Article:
He came upon a winter’s night in late February, 2010. Actually, it was a winter’s day but the sentiment is the same. It was out of the blue. Unexpected. Fate. Meant to be. Sometimes, you don’t know what you need until you see it. And when I saw him standing there, as silly as it may sound, I knew I needed to have him. Love at first sight, if you will. Tall, dark and handsome yes, but more than that, he was CREEPY looking; an answer, albeit a slightly disturbing one, to a prayer I didn’t even realize I had. I also knew there were several other younger, prettier girls who were just as determined as I was (if not more-so) to have him. But honestly, somehow I just knew he would be coming home with me that day and he did.

My husband was appalled that I brought him into our home. But after what we had all just been through, I wasn’t concerned about his reaction. Frankly, I didn’t care. Edward was staying. My 12-year old son was embarrassed, “Oh, come on, Mom! Are you kidding me?!” he said, even though I knew he too, was oddly comforted by Edward’s presence in the same twisted way that I was.  My 9-year old daughter was amused. A little creeped out but mostly amused. I know he’s raised more than an eyebrow or two in the neighborhood. That was after all, my intention. Although, not one person has actually had the nerve to ask me about him. Not that I would feel compelled or obligated to explain him if they did.

For nearly a year now, he has stood in the long, thin window at a side entrance to our house overseeing our driveway. Without moving, he looks in the direction of our neighbor’s house to our immediate left. The ones who we have lived next door to for 18-years. The neighbors who we share grass with and whose family room I can see right into from our kitchen window. The same ones whose 21-year old son terrorized my family for at least 6 months (that we know of) last year and who the court issued a 5-year Order of Potection against, for each member of my family, including my two children, but that’s another story for another day– maybe.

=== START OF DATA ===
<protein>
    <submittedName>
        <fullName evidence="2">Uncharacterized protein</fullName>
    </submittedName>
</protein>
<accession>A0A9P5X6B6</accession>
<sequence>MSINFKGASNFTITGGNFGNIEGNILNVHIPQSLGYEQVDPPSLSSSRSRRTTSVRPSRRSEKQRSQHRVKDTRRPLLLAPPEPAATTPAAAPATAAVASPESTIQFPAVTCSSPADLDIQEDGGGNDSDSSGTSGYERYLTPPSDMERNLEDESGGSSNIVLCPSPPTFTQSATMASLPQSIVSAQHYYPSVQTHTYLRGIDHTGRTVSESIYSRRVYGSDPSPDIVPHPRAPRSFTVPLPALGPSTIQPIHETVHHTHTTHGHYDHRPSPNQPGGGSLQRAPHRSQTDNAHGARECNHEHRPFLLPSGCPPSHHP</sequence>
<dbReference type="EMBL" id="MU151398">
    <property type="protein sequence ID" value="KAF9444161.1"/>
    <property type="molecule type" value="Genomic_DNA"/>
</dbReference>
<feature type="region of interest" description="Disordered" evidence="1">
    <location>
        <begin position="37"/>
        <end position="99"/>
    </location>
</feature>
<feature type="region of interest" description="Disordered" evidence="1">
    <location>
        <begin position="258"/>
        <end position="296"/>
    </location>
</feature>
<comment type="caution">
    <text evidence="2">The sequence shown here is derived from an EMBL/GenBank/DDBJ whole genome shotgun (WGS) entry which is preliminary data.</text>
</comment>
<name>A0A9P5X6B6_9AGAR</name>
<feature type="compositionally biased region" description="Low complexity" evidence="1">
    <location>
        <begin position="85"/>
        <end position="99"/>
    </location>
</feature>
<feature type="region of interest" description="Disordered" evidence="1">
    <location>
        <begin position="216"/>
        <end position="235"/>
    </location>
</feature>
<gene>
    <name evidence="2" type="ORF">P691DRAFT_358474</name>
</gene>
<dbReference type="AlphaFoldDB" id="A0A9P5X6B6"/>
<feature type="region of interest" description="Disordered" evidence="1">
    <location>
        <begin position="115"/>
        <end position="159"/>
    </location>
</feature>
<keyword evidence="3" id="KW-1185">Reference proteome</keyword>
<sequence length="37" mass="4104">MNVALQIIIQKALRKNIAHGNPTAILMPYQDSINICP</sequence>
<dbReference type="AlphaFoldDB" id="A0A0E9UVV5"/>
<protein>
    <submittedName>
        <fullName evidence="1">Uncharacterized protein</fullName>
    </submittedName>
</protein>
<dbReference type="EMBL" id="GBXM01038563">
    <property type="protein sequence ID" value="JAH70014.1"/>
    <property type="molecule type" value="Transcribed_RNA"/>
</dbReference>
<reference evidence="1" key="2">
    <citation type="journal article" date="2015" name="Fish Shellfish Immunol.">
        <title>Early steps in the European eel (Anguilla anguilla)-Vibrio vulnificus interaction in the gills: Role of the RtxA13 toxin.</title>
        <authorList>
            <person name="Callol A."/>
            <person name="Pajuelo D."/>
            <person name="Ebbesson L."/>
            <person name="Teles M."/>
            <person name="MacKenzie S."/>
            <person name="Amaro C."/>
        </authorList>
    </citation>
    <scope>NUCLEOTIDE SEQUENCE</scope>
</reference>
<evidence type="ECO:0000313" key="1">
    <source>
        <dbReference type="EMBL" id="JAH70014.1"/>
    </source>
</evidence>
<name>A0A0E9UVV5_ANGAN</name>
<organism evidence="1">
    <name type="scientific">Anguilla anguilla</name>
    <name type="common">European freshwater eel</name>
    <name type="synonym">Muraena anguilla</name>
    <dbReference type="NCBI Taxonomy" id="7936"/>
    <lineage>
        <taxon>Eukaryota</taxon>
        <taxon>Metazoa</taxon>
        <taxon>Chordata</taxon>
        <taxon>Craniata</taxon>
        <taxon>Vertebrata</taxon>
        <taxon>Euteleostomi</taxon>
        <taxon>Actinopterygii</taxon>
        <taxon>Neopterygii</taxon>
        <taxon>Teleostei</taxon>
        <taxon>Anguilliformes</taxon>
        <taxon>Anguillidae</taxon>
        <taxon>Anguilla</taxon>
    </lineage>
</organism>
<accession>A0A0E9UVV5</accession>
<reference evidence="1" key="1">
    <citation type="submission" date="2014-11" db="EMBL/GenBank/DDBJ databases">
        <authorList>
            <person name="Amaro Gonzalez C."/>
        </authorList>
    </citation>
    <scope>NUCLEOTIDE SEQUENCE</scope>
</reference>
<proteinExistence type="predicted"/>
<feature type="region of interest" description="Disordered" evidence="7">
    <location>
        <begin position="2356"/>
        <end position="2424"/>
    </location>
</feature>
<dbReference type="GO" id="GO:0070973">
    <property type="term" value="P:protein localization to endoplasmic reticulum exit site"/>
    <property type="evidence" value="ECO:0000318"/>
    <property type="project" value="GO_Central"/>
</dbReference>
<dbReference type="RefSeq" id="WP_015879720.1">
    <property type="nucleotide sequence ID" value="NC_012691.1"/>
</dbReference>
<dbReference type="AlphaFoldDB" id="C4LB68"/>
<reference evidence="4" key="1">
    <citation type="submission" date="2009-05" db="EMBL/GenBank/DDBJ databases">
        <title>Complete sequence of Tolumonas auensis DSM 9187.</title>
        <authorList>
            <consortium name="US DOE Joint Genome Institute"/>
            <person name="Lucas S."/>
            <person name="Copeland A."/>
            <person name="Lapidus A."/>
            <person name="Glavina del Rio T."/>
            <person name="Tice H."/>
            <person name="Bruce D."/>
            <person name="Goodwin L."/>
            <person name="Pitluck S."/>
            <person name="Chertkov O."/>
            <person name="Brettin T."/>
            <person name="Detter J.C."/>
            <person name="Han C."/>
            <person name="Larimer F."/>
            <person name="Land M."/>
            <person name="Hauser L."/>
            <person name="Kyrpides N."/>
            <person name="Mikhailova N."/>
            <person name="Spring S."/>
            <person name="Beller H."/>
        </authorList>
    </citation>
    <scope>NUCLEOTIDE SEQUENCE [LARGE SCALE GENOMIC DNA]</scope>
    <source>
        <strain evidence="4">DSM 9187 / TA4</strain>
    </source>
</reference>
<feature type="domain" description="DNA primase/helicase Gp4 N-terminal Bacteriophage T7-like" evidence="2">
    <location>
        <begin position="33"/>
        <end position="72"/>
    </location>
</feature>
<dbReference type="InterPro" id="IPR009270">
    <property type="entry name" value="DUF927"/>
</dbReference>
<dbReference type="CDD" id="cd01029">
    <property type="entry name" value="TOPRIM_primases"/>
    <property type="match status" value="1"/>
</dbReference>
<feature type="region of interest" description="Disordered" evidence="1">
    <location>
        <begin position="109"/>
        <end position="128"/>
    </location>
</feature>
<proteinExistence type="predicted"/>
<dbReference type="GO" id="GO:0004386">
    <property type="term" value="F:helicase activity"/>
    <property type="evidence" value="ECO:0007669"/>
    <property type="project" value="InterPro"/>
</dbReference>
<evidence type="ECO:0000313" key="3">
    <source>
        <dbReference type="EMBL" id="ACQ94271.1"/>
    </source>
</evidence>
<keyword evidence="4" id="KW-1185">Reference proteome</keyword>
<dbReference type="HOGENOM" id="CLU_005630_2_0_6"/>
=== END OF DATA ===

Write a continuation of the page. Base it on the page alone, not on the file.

This, is about Edward. My Edward. My 6ft tall, cardboard cut-out of Edward Cullen; the teenage vampire from the Twilight series. I won him in a raffle at a local high school during intermission at a performance of Bye Bye Birdie. He was the prize all the young girls wanted but it was me who had the winning number and I knew it would be.

Edward serves a purpose for me; an irrational one perhaps, but a purpose none the less. He “keeps an eye” on the house next door and the menacing boy who lives there. You can’t come in or out of my neighbor’s driveway (which is adjacent to ours) without seeing Edward in our window or more importantly, without him seeing you. He looks very real. Like the movie character, my cardboard cut-out has deep, dark, smoldering eyes; the kind that make you feel uneasy as though he is looking through you and not at you; like he’s judging you. The kind that say, ‘That’s right, I’m watching you, now — punk.’ He’s perfect. And he’s not going anywhere; not at least until I do.

He brings me comfort in a way that’s difficult to adequately verbalize. I don’t really expect people to understand. His presence helped me take those first few steps forward that I needed to take last February and since then, we’ve even managed to take Edward out and have a little fun with him from time to time.

You never know what life is going to bring you. Living life on life’s terms is not always easy and we all need to be comforted every once in a while, for whatever reason. Some people turn inward or to a friend or a pet. Others find solace in a bottle or in food. Me, I found a little bit of peace of mind in a cardboard cut-out with dark, smoldering, piercing eyes.